If you’re looking to buy or trade a deep slab of techno vinyl or a harsh noise cassette, this is the spot. (You can shop for new vinyl, too.) The selection is curated by serious heads; it’s an electronic-and-noise-music haven in a lingeringly rock-besotted town. Essential. 

Back Alley Bikes

100 Boyd Street, 919-967-7777, backalleybikes.net

Bike done broke? Take it to Back Alley Bikes, an independent, worker-owned shop. They know their stuff. 

Carrboro Farmers Market

301 West Main Street, 919-280-3326, carrborofarmersmarket.com

It can be easy to forget that North Carolina is a farming state until you drive outside the Triangle—or just visit the Carrboro Farmers Market, which draws farmers from a fifty-mile radius to the town commons on Saturday mornings and Wednesday afternoons. Stock your pantry with local produce, flora, and more for the week. 

Carr Mill Mall

200 North Greensboro Street, 919-942-8669, carrmillmall.com

Inside a historic cotton mill with gleaming, restored, but intact wooden floors, Carr Mill Mall arranges local and family-owned boutique jewelers, clothing shops, a toy store, restaurants, and more in a sepia photograph of the mill town of yore. 

Glenn’s Tattoo Service

705 West Rosemary Street, Suite A, 919-933-8288, glennstattooservice.net

If you’re new in town and want to assimilate, get yourself inked (and/or pierced). Head directly up the stairs on West Rosemary into Glenn’s, Carrboro’s body-art bastion, where an experienced, gruffly friendly staffer can tat or pierce you up with that ineffable local touch.  

Main Street Music

204 West Main Street, Suite A, 919-942-7666, carrboromusic.com

After the loss of The Music Loft, Carrboro gearheads in need of a local source for pedals, pickups, amps, and guitars turn to Main Street Music more than ever. Its inventory, also available online, brims with well-selected vintage instruments from rare brands at a wide range of prices. 

Surplus Sid’s

309 East Main Street, 919-942-7127, facebook.com/surplussids

Part military surplus, part costume shop, part junk shop, part thrift store—all in all, a Carrboro original. You never know what you’ll find among the old furniture and uniforms and canteens and whatever else Sid gets his hands on. 

Weaver Street Market

101 East Weaver Street, 919-929-0010, weaverstreetmarket.coop

Weaver Street is Carrboro’s co-op grocery store, food bar, and central community space. On its biggish downtown patio, always crowded in nice weather, there’s music, there are dogs, children run wild, people demonstratively hula hoop and do tai chi. You’re probably reading this there.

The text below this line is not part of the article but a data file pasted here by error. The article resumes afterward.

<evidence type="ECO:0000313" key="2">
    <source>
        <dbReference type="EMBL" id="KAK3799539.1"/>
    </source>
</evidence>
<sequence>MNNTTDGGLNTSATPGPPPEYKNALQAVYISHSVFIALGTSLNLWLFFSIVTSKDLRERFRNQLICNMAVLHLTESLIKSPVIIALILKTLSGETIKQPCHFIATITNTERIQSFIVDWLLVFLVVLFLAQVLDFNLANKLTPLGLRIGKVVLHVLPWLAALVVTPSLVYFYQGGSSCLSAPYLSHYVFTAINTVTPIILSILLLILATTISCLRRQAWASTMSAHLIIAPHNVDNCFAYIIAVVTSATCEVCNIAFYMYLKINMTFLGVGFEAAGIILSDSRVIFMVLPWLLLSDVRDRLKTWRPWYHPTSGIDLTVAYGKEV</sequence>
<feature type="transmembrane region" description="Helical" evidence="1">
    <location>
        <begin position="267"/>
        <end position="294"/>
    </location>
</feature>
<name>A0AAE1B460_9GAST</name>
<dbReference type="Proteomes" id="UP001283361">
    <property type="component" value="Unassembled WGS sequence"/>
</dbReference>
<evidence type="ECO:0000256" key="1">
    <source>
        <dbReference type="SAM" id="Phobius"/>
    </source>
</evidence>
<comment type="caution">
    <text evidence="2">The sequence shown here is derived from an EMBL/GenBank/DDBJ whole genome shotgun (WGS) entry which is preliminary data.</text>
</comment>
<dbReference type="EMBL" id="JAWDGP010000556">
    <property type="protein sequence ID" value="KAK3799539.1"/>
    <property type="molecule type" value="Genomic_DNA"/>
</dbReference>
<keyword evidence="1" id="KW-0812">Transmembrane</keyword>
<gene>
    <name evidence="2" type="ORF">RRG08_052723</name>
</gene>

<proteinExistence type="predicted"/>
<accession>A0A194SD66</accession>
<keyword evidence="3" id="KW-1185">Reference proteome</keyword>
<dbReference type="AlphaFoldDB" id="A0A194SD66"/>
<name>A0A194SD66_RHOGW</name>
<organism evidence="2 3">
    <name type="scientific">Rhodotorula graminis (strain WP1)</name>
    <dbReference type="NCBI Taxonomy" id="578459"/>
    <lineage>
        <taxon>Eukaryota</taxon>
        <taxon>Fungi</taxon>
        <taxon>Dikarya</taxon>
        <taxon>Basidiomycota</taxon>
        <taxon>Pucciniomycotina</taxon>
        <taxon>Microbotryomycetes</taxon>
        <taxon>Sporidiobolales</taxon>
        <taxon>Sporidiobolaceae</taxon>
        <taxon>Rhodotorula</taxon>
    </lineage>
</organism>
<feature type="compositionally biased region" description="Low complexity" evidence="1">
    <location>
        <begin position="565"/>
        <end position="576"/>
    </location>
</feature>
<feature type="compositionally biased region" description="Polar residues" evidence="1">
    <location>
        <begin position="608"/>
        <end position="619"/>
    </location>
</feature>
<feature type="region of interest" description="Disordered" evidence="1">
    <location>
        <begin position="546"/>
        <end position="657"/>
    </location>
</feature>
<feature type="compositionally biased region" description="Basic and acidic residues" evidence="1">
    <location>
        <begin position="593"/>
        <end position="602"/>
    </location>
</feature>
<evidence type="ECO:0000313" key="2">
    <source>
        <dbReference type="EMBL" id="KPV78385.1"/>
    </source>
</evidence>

Womancraft Gifts

360 East Main Street, 919-929-3300, womancraftgifts.squarespace.com

Featuring goods from more than seventy artists, WomanCraft has something for everyone, whether it be patchwork and sewing or ceramics and jewelry. It has the added benefit of supporting local female artists and artisans. 


Anderson Community Park

302 N.C. Highway 54 West, 919-918-7364, townofcarrboro.org

Among its fifty-five acres of leafy trails and spacious lawns, Carrboro’s largest municipal park also offers horseshoe pits, a fishing pond, picnic areas, a playground, and a leash-free zone for your canine friend, not to mention baseball, basketball, and tennis courts.

The ArtsCenter

300 East Main Street, Suite G, 919-929-2787, artscenterlive.org

Few venues can claim they’ve hosted local photographers’ prints, turntablist Kid Koala, and Tibetan Buddhist monks in the same building (albeit separately). But The ArtsCenter showcases all that and more. The calendar is full of local and national performances, which run the gamut from Americana and jazz to theater and comedy.

Carolina North Forest

122 Municipal Drive, Chapel Hill, 919-883-8930, carolinanorthforest.unc.edu

Straddling Carrboro and Chapel Hill, Carolina North Forest offers 750 acres of woodlands, with ample off-road trails popular with hikers, runners, and cyclists. The Carrboro side has a dense trail network hemmed in by Bolin Creek.

Cat’s Cradle

300 East Main Street, 919-967-9053, catscradle.com

The landmark nightclub, famous for hosting your favorite indie band before they blew up, is practically a prerequisite for lists like these. And, yes, it’ll always be that storied club where Nirvana and Public Enemy played back in the day. But with an expanded showroom and a great-sounding second venue in its Back Room, the Cradle is still a vital home for the nationally renowned and local talent you’ll brag about seeing decades from now.

Comment on FINDER at backtalk@indyweek.com.